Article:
Few people would equate this place with World War II German Nazis. And yet in 1943 a U-Boat installed a German weather station code named “Kurt” in Martin Bay, northern Labrador.
On September 18, 1943, U-537, commanded by Peter Schrewe, left Germany carrying a Wetter-Funkgerät Land weather station or WFL, codenamed “Kurt”. Also on board were meteorologist Dr. Kurt Sommermeyer, and his assistant, Walter Hildebrant. Nearly a month later on October 22 the U-boat glided into Martin Bay, Labrador. Shortly after arriving some of the crew and Dr. Sommermeyer were assembling the station ¼ mile inland.
There were 26 similar stations manufactured by Siemens. Fourteen were established in Arctic and sub-Arctic areas and five were placed around the Barents Sea. Two were supposed to be in North America but the U-Boat carrying the second was sunk.
Getting the station on shore would have been a difficult and dangerous task. It consisted of several measuring instruments, a telemetry system and a 150 watt Lorenz 150 FK-type transmitter. It also had 10 cylindrical canisters which were about 3 feet tall and weighed around 220 lb each. One canister contained the instruments and was attached to a 10-metre (33 ft) antenna mast. A second, shorter mast carried an anemometer and wind vane.
The other canisters contained nickel-cadmium batteries that powered the station. The WFL would broadcast weather readings every three hours during a two minute transmission on 3940 kHz. The system could work for up to six months, depending on the number of battery canisters. All of this material had to be carried from the U-Boat, put into rubber dinghies, rowed ashore and carried ¼ of a mile inshore to be installed at the station. This was all done in a little over 24 hours by hand and in October in northern Labrador, meaning most of it was done in near darkness.
After having the station assembled, Dr. Sommermeyer ensured that it was operating and U-537 departed Martin Bay. According to German records the station operated for about 2 weeks.
There is no record of the Canadian or American Military ever having become aware of the stations existence.
As far as we know, the first North Americans to find the site were part of the Torngat Archaeological Project in 1977. In terms of sites found and ground covered this two year project (1977-78), conducted by the Smithsonian Institution and Bryn Mawr College with the assistance of personnel from a number of American and Canadian institutions, was the most successful archaeology project in Provincial history. The project surveyed from Nain to the Button Islands and located nearly 350 archaeological sites and gathered data from many geological and botanical stations.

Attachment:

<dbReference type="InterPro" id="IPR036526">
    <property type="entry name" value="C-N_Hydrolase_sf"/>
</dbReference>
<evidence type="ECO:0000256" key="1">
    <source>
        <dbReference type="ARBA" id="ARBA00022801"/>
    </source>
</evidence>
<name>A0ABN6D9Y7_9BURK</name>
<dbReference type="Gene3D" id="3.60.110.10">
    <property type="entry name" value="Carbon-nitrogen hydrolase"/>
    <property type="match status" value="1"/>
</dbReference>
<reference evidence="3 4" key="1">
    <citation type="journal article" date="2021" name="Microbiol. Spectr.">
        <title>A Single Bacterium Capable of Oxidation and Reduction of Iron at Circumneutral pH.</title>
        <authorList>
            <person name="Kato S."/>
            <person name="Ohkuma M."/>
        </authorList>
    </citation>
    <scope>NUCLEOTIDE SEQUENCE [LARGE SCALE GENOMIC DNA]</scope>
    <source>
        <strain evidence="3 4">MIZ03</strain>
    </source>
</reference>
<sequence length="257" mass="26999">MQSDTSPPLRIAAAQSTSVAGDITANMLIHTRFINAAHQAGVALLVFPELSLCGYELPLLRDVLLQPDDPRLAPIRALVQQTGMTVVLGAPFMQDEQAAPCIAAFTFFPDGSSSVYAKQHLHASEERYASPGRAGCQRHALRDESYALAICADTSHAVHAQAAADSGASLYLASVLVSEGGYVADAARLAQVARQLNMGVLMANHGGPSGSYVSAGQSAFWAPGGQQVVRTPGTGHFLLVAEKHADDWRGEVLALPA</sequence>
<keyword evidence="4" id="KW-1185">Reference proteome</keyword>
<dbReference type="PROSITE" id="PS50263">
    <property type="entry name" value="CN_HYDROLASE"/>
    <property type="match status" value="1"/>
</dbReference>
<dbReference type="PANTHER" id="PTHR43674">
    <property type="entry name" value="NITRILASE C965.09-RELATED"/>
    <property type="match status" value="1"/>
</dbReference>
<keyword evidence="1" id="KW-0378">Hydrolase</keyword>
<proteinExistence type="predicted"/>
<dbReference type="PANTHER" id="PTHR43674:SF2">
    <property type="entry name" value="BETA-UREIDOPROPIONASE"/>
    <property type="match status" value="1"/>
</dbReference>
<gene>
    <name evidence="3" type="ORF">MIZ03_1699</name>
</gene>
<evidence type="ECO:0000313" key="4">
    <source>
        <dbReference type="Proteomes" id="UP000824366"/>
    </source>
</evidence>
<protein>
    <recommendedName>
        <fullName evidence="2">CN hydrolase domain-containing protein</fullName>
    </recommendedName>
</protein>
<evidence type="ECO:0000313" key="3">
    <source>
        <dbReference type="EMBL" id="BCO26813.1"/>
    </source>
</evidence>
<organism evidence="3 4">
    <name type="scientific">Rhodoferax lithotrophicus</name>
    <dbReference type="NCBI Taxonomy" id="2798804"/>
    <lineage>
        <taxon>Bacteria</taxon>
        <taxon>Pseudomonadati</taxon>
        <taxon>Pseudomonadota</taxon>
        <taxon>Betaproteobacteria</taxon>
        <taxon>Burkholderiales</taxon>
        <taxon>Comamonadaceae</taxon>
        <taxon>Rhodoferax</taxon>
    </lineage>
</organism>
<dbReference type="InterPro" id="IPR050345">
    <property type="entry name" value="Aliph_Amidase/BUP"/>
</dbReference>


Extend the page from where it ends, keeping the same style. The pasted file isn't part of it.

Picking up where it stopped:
In 1977 Peter Johnson, a geomorphologist working with the project stumbled upon the German weather station but didn’t realize what he had found. He suspected it was a Canadian military installation. As part of the project the weather station was named Martin Bay 7 and issued Borden number JaDc-07.
Around the same time as the Torngat Archaeological Project discovery Franz Selinger, a retired engineer gathering information for a book on Nazi weather stations contacted Dr. Alec Douglas.
At the time Douglas was the official historian for the Canadian Armed Forces. Selinger told Douglas that during his research he came across a reference to an automatic land weather station in Labrador. Eventually Selinger was able to locate the log book of the U-537 which confirmed that the U-Boat had indeed set up a weather station in northern Labrador.
With this information Douglas arranged a trip on a Canadian Coast Guard icebreaker to Martin Bay. Shortly after arriving in Martin Bay Douglas & Selinger located the remains of the station. What remained of the only German military operation on land in North America during the World War II was collected and eventually ended up on display in the Canadian War Museum.
Inside New Foundland and Labrador Archaeology – Header Image : U-boat crew placing Weather Station “Kurt” on isolated coast of Labrador : Credit : War Writing